Often our recollection of a particular hotel stay is connected to how well we slept. Certainly, hotels have a big bag of tricks to ensure a pleasant slumber for their guests – it’s their most important job, after all – but sometimes they fall short. That’s when it’s good to have a few savvy sleep hacks at your disposal to boost your chances of being well-rested before it’s time to pack up and check out.
Don’t underestimate just how big a role light plays in the quality of your sleep. To be honest, light is a bit of a control freak when it comes to being the boss of your biological clock and sleep patterns. According to the National Sleep Foundation, exposure to light stimulates a nerve pathway that goes from the eye to areas of the brain tied to key factors like hormone control and body temperature, which make you feel ready to snooze or wide awake.
If there’s light coming in through the bottom of your hotel door, roll up a towel lengthwise and place it along the crack.
For many adults, a middle of the night trek to the bathroom is routine. In a hotel, it’s a challenging proposition. In the fog of sleep, you may be fumbling around for light switches as you navigate your way to the loo. Take a cue from road warriors who hop from hotel to hotel, pack a couple of small nightlights with motion sensors to help light the way. If you forget the nightlight, leave your make-up mirror on low power in the bathroom.
Pillow menus seem to be picking up steam as a trend among higher-end hotels. The Benjamin in New York offers 9 different varieties, from water-filled to a pillow with tiny speakers embedded in the fiberfill so you can be lulled into sleep with soothing sounds. But not all properties have such luxuries, so look in the closet of your room for a fresh, fluffy pillow that has less mileage on it. You can, of course, call housekeeping for extra pillows.
Room temperature is another element. You don’t want to be too hot or too cold. According to Sleep.org, the sweet spot for sleep is between 65 and 67 degrees Fahrenheit. If you’re traveling with babies or toddlers, increase a degree or two to keep them warm.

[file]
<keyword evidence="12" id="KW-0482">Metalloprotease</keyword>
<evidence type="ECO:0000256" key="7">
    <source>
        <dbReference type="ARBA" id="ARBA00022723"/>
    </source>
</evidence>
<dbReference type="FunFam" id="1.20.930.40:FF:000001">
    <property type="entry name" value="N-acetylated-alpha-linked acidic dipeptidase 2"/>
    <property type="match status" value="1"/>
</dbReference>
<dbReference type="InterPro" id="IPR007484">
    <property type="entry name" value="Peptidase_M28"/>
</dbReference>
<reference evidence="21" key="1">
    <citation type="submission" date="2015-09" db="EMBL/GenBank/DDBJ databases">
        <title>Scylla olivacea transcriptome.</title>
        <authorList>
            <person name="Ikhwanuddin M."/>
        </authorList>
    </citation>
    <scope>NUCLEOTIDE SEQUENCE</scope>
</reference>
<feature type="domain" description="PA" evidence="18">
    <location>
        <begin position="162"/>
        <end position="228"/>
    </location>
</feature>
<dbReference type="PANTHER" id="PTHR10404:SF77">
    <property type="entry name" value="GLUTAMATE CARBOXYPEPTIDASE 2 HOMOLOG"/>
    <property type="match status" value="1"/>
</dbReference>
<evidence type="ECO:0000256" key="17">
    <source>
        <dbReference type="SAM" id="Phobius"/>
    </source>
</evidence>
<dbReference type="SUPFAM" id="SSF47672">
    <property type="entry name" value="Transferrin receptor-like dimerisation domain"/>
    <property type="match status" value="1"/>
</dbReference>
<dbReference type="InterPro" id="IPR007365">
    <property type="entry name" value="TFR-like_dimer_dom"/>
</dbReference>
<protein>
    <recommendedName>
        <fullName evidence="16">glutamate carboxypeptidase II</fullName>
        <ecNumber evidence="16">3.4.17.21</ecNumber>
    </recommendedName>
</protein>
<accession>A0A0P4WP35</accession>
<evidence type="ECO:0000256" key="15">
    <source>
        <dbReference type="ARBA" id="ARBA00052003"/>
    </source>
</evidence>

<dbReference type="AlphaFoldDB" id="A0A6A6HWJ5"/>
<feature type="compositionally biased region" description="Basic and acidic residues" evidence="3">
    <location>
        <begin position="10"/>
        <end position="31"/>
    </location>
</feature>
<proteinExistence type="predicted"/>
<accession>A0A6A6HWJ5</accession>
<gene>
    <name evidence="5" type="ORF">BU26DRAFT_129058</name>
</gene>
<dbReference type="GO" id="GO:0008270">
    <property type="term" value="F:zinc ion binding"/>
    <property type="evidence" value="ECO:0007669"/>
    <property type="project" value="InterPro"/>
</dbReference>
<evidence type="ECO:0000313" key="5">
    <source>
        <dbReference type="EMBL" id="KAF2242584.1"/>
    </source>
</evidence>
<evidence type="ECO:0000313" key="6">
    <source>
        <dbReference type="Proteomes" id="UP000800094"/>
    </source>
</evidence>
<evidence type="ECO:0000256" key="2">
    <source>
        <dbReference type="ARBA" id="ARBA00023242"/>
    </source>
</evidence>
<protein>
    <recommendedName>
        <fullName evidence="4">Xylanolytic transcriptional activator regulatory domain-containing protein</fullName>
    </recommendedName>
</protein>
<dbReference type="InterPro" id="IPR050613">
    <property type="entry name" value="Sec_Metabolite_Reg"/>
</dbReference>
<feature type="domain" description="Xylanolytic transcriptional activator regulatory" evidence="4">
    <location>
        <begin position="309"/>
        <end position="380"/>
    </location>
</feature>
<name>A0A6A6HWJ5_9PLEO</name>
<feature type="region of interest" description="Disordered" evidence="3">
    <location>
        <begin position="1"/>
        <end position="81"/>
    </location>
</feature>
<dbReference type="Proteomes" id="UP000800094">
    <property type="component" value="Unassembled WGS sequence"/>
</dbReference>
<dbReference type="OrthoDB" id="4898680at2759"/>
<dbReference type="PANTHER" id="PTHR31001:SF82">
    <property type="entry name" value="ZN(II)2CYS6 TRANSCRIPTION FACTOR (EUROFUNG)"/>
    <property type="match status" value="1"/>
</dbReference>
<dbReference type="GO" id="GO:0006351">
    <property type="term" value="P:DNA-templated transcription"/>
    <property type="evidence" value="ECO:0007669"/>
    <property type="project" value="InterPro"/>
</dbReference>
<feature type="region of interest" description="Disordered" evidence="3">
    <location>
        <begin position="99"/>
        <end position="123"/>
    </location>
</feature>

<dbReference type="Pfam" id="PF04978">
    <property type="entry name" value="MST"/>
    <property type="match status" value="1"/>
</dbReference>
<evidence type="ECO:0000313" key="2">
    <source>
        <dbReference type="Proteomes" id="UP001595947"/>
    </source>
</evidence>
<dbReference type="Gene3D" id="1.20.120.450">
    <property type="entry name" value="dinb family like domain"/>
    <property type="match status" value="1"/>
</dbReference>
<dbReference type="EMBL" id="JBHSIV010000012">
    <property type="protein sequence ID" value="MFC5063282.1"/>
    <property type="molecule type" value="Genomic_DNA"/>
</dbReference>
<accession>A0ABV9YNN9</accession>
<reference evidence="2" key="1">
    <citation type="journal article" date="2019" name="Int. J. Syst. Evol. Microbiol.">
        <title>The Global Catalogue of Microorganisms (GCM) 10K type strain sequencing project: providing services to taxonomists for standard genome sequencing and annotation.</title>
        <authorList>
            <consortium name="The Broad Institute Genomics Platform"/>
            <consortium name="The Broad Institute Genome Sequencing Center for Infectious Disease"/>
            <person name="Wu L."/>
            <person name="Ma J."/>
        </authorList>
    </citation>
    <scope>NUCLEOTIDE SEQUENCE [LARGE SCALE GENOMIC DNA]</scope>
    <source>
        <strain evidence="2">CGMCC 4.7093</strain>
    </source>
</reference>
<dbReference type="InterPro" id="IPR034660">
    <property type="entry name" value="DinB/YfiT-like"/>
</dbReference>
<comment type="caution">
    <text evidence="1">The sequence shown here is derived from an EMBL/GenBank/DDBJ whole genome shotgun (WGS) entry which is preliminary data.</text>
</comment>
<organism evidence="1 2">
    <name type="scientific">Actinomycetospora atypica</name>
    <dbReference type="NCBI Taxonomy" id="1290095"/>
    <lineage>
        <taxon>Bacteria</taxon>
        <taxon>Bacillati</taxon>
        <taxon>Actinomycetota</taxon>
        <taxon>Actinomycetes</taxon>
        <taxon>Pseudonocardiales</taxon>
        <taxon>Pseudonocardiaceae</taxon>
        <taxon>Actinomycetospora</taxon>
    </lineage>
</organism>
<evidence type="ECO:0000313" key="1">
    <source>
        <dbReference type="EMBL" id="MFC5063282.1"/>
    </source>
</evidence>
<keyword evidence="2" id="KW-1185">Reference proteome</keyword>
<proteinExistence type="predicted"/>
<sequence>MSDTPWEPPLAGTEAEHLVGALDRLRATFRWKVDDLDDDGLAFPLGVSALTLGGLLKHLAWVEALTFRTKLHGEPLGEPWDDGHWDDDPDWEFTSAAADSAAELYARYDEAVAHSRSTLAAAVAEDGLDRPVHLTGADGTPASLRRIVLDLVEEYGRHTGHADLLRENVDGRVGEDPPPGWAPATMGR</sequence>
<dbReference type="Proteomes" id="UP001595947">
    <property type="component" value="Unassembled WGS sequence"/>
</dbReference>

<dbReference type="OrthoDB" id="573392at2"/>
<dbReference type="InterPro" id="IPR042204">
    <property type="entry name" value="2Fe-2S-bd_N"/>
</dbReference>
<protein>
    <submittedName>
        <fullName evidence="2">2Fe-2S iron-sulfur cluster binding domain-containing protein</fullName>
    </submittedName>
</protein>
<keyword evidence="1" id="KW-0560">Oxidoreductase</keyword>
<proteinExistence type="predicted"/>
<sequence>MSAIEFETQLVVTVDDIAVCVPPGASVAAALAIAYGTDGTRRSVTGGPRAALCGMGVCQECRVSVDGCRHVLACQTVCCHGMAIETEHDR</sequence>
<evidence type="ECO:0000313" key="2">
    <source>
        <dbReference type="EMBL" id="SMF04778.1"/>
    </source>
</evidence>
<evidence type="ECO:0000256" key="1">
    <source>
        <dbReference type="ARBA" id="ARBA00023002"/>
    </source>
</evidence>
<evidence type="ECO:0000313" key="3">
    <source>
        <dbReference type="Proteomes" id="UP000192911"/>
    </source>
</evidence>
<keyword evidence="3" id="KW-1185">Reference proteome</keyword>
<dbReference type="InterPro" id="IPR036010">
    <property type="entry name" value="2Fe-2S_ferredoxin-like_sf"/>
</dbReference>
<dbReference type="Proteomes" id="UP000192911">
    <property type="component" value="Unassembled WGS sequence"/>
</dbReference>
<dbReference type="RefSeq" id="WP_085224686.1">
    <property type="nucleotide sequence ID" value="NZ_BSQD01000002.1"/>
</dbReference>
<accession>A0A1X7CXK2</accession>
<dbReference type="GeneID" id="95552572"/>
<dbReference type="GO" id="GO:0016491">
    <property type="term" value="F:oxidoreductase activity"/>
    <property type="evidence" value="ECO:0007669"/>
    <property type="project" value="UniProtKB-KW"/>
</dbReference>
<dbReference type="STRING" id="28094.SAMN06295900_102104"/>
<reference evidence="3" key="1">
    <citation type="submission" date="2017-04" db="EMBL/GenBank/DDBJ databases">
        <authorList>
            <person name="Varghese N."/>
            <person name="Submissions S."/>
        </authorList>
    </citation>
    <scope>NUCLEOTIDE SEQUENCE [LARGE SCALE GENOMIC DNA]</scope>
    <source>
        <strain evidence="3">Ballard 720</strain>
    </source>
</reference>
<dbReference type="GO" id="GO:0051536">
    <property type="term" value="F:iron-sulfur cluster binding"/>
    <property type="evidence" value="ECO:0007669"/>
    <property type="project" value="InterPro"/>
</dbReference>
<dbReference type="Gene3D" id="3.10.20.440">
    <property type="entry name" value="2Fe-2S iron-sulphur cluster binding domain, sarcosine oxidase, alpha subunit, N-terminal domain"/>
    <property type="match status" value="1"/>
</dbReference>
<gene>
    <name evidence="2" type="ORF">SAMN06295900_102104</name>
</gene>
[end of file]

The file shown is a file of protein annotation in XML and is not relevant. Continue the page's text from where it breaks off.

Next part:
When you check into your hotel, ask the front desk for a quiet room, away from elevator, ice machine or public spaces like restaurants, pools and bars where noise might become an issue. When a party breaks out in the room next to you, grab your earplugs and zone out. Some globetrotters bring along a white noise machine to drone out ambient sounds. If noise escalates to the point where nothing you’ve brought is working, call the front desk and ask them to visit the partiers next door to turn down the ruckus. You can also ask to be moved, though that might completely kill your sleep in the middle of the night.
When you’re traveling, it’s easy to let go some of the good habits you’ve been maintaining at home. Let’s face it, a new destination can shake up your routine in all the wrong ways. Resist the temptation and hang tough with behaviors that hurt sleep.
And go easy on the alcohol, whether you’re hanging out at the hotel bar or sizing up a well-stocked mini bar. While booze might make you feel drowsy, it’s not conducive to good sleep, according to a study from the Melbourne School of Psychological Sciences Sleep Laboratory. It alters sleep wave patterns. Both delta and alpha waves are heightened and that’s a bad thing, resulting in disrupted sleep. The occasional nightcap isn’t a big deal. Just don’t make it a habit. Cheers to that!
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